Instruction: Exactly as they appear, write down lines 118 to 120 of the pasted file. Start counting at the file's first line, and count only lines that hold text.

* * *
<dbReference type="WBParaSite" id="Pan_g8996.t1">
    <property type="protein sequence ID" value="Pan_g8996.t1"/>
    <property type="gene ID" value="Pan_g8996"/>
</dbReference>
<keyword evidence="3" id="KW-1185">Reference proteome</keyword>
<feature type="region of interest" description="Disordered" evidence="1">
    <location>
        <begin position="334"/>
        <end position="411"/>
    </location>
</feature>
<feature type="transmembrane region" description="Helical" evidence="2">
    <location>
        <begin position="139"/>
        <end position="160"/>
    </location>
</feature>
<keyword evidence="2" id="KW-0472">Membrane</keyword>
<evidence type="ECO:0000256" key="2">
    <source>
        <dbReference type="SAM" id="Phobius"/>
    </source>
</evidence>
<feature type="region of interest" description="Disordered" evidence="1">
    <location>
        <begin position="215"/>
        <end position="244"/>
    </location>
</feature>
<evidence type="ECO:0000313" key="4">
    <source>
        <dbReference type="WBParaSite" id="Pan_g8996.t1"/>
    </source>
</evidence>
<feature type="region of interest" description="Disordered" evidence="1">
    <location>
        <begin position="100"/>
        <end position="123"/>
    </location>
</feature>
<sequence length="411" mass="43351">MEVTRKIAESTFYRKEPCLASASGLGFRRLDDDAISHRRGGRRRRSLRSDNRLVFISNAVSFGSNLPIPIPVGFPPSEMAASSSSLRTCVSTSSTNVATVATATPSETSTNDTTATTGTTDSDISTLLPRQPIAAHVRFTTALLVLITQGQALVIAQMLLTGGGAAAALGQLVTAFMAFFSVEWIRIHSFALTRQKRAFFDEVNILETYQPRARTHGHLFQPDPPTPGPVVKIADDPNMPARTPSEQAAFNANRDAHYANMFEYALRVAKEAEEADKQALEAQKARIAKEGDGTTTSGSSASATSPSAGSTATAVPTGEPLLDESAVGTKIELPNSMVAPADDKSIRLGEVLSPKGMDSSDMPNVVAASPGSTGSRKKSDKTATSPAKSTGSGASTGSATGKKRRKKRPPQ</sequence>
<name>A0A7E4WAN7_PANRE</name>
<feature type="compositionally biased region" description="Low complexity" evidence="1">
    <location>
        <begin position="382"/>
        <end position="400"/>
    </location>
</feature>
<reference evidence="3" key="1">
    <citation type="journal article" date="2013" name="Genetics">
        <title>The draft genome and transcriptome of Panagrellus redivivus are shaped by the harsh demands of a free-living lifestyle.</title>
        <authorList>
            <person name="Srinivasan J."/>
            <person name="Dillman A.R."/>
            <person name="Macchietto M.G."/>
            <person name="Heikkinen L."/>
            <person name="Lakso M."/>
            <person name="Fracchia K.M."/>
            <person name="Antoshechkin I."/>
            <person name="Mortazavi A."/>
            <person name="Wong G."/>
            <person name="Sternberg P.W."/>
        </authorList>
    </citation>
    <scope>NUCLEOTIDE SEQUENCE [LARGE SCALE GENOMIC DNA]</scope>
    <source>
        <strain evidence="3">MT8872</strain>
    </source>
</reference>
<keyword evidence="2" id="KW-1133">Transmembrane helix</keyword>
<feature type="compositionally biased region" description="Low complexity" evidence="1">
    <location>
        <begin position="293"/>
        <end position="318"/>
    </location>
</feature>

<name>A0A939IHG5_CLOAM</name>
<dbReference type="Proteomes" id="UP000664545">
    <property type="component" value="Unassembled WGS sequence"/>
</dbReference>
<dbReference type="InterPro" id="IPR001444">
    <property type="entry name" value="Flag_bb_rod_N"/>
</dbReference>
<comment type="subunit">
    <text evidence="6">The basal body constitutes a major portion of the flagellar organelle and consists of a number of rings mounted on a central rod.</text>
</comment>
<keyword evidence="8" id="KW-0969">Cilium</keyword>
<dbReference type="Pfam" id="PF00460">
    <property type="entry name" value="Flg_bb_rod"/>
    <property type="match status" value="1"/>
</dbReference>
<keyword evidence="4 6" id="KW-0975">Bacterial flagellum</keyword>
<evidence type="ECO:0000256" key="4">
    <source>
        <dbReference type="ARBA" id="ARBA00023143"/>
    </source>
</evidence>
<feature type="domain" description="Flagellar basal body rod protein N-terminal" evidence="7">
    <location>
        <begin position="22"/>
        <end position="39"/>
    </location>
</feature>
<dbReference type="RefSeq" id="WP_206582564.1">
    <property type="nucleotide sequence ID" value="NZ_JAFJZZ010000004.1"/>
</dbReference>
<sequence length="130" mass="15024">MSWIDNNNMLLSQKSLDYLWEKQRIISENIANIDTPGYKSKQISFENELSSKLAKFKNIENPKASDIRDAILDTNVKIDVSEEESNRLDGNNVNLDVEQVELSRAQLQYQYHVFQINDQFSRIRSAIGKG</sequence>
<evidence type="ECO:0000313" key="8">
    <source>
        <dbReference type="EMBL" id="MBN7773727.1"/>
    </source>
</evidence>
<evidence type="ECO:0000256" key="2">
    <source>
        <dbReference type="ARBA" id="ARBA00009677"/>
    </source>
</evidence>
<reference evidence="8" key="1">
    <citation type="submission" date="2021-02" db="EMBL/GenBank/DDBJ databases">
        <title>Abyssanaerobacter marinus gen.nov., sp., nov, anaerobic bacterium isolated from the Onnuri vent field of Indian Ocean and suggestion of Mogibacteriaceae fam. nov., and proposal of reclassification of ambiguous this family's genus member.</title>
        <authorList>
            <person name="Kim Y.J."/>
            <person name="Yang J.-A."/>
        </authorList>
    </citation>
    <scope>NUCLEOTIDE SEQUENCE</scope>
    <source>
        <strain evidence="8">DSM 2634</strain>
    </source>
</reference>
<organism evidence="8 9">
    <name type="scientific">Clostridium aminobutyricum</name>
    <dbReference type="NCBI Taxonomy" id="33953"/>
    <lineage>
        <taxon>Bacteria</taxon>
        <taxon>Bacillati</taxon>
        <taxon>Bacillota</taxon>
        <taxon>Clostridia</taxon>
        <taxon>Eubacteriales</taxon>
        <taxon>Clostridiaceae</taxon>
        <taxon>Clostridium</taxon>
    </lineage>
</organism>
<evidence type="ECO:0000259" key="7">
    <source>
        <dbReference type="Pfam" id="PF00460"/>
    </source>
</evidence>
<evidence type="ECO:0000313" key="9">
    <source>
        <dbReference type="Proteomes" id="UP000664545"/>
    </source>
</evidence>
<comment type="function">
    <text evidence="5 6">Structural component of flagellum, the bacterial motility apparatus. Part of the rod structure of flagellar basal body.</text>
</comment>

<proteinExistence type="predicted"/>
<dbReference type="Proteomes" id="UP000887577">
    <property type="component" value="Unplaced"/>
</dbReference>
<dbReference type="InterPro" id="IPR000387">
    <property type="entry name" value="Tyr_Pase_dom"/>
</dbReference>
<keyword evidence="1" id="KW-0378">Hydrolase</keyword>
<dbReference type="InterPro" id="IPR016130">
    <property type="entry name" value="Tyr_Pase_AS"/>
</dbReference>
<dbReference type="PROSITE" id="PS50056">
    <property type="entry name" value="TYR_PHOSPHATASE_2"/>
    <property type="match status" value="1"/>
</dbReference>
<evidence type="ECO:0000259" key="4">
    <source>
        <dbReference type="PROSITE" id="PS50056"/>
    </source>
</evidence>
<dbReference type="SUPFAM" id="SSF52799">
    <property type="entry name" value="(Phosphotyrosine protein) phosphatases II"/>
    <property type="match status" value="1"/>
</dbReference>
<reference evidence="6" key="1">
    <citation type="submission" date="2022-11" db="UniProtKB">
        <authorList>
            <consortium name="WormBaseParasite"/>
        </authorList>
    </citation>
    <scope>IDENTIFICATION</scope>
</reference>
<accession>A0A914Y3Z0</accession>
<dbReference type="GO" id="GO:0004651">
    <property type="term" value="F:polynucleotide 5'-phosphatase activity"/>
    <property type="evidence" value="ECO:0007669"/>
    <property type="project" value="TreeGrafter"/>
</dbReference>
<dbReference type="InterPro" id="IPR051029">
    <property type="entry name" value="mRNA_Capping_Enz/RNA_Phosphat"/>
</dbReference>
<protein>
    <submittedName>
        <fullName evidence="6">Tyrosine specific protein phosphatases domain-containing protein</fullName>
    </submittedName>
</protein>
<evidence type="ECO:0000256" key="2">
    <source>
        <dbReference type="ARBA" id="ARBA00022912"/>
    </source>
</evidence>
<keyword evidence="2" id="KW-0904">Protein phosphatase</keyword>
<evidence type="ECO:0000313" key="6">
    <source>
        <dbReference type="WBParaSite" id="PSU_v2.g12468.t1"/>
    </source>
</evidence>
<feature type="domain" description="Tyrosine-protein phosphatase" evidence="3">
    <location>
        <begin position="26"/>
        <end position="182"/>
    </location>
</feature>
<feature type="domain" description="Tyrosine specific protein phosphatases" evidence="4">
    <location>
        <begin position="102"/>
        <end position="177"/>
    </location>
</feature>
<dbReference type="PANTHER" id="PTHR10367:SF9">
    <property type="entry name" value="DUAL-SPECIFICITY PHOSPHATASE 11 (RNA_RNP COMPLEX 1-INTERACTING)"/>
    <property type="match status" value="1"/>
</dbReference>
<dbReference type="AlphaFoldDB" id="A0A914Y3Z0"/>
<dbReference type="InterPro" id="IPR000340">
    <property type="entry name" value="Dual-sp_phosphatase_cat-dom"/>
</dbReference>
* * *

<reference evidence="8" key="1">
    <citation type="submission" date="2021-02" db="EMBL/GenBank/DDBJ databases">
        <title>Abyssanaerobacter marinus gen.nov., sp., nov, anaerobic bacterium isolated from the Onnuri vent field of Indian Ocean and suggestion of Mogibacteriaceae fam. nov., and proposal of reclassification of ambiguous this family's genus member.</title>